Former forests minister Katrine Conroy takes over the finance portfolio, while Robinson moves to post-secondary education and future skills.

Robinson announced just last month that the NDP government had a surplus windfall of $5.7 billion dollars, allowing Eby to spend on his priorities of housing, health care and public safety.

The highest-profile appointment among the crop of newcomers goes to Niki Sharma, who takes over from Eby as attorney general.

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Sharma, who was previously Parliamentary secretary for community development and non-profits, had tears in her eyes Wednesday as she received a standing ovation at the Government House ceremony, where the ministers were sworn in by Lt.-Gov. Janet Austin.

“Our cabinet represents the diversity of our province,” said Eby, who took over as premier from John Horgan on Nov. 18. “Together they are a strong team. They are going to take on the big challenges facing our province.”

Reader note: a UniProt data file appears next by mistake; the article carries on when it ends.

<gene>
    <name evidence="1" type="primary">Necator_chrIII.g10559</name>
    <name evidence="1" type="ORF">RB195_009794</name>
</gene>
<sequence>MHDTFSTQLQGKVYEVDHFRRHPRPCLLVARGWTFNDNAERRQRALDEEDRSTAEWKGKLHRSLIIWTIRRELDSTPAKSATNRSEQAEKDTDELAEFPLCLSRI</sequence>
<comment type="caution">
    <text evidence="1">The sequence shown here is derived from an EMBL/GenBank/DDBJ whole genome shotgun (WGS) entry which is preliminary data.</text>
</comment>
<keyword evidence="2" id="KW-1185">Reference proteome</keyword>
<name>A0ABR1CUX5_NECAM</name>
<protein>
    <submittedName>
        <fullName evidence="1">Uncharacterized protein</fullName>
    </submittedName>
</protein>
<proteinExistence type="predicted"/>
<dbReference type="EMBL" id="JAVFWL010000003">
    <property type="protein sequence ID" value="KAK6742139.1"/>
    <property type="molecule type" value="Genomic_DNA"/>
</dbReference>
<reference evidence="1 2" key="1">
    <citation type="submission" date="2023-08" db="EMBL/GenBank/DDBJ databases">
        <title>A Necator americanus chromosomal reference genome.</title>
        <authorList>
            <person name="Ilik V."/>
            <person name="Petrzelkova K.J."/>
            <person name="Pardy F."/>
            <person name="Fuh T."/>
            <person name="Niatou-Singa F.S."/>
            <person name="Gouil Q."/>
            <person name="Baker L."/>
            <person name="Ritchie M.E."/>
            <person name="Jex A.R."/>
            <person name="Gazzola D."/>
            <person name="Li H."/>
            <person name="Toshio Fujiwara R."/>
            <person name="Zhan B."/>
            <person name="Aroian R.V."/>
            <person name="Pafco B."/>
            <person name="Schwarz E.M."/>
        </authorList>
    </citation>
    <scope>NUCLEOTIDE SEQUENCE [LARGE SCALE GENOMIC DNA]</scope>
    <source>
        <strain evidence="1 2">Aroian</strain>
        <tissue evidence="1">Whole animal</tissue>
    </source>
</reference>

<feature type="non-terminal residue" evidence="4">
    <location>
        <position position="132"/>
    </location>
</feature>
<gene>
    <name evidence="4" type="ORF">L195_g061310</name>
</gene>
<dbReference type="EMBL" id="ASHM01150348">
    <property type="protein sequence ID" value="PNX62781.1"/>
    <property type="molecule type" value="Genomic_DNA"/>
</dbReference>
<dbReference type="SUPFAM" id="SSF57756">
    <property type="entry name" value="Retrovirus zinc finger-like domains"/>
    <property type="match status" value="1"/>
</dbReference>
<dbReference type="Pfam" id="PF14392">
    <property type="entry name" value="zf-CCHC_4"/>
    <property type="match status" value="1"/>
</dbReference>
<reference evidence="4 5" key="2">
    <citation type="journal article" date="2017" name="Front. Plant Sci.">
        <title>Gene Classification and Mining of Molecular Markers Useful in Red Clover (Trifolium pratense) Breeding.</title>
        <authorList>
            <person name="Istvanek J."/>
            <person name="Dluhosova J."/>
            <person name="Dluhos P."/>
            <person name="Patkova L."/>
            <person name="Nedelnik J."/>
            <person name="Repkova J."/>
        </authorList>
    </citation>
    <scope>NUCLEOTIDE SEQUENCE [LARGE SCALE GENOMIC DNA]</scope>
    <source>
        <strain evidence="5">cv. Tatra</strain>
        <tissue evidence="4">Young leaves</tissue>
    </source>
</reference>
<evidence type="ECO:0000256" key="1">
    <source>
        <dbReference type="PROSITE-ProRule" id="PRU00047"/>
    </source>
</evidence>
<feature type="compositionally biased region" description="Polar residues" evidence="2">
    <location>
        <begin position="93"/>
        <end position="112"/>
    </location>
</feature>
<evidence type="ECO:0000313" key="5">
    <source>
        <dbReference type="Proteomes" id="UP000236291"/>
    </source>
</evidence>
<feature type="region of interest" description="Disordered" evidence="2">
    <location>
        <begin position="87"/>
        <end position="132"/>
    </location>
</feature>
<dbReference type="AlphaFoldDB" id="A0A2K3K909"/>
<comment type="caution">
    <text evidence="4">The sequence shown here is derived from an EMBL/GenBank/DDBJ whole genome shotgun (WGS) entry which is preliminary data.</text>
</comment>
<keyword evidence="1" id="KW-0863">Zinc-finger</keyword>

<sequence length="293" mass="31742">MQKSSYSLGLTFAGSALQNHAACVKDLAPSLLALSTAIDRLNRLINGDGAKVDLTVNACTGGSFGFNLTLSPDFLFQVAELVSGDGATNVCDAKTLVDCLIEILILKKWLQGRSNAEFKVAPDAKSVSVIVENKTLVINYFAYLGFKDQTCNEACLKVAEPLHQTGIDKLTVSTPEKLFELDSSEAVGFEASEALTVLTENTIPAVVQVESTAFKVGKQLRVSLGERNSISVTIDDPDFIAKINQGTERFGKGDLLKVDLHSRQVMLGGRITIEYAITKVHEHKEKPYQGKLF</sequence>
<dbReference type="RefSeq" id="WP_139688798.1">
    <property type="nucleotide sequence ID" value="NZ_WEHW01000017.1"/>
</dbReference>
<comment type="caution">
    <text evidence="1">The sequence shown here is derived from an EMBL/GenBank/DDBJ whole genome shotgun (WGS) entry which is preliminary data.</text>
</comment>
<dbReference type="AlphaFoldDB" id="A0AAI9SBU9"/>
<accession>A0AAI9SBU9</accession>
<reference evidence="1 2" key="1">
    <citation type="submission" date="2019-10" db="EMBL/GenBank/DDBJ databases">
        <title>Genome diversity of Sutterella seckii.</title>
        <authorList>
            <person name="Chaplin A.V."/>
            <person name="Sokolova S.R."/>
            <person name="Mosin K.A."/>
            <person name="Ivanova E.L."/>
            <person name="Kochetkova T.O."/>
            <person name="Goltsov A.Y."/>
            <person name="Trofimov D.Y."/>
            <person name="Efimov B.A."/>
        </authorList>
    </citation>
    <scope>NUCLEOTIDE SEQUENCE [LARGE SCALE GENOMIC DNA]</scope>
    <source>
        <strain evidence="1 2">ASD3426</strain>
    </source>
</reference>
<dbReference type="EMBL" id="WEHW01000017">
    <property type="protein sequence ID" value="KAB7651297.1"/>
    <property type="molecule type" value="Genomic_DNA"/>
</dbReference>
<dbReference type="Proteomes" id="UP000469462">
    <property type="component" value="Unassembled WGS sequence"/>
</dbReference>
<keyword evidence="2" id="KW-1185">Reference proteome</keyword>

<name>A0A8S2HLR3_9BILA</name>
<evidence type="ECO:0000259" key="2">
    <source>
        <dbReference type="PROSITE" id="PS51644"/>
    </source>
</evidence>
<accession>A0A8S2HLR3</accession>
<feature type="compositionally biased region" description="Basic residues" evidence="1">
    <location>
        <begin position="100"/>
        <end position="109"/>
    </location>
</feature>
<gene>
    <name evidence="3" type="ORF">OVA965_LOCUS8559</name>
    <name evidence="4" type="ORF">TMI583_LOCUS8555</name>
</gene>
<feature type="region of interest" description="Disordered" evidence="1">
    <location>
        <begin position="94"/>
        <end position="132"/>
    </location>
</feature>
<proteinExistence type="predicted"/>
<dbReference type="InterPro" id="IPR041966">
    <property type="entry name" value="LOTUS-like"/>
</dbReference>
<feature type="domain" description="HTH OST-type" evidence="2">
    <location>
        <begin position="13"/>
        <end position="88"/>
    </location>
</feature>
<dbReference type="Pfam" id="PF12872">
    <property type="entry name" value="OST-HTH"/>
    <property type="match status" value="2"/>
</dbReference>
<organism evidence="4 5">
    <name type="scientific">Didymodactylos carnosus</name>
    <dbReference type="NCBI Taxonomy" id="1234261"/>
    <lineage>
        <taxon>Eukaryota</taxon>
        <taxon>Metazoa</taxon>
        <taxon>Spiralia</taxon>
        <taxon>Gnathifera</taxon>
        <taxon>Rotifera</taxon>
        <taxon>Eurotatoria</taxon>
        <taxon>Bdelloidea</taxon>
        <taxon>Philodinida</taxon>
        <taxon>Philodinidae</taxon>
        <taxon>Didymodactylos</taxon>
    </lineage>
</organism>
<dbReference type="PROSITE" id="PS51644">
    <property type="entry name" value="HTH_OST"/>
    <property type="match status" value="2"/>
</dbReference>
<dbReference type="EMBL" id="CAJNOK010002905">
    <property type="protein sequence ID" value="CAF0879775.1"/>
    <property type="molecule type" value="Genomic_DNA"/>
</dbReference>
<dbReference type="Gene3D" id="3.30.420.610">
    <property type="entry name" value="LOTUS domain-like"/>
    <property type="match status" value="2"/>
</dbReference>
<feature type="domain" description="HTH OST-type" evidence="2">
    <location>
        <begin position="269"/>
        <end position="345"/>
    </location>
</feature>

Eby described Conroy as “rural tough,” and says he chose her for finance because he has worked with her for a decade.

“British Columbians want her on their side,” Eby said of Conroy, who represents Kootenay West in B.C.’s southeast.

He cited her as having a background in agriculture, adding “she’s a hunter and she is tough.”

Eby would not categorize Robinson as having been demoted and said she will have an important role in ensuring institutions prepare students for challenging economic times.

He also said Robinson would use her experience in the business and non-profit sectors to bring success to her new ministry.

Eby said he couldn’t be more excited about getting down to work, and sought to quell suggestions of an early election, ahead of the scheduled vote in October 2024.

“I don’t know how many times I can say it, I am committed to a fixed election date for B.C.,” he said.

Ravi Kahlon, who was co-chair of Eby’s leadership campaign, will take on the new Housing Ministry.

Bowinn Ma will be the minister of emergency management and climate readiness, while Rachna Singh, a former Parliamentary secretary, is elevated to cabinet as the education minister.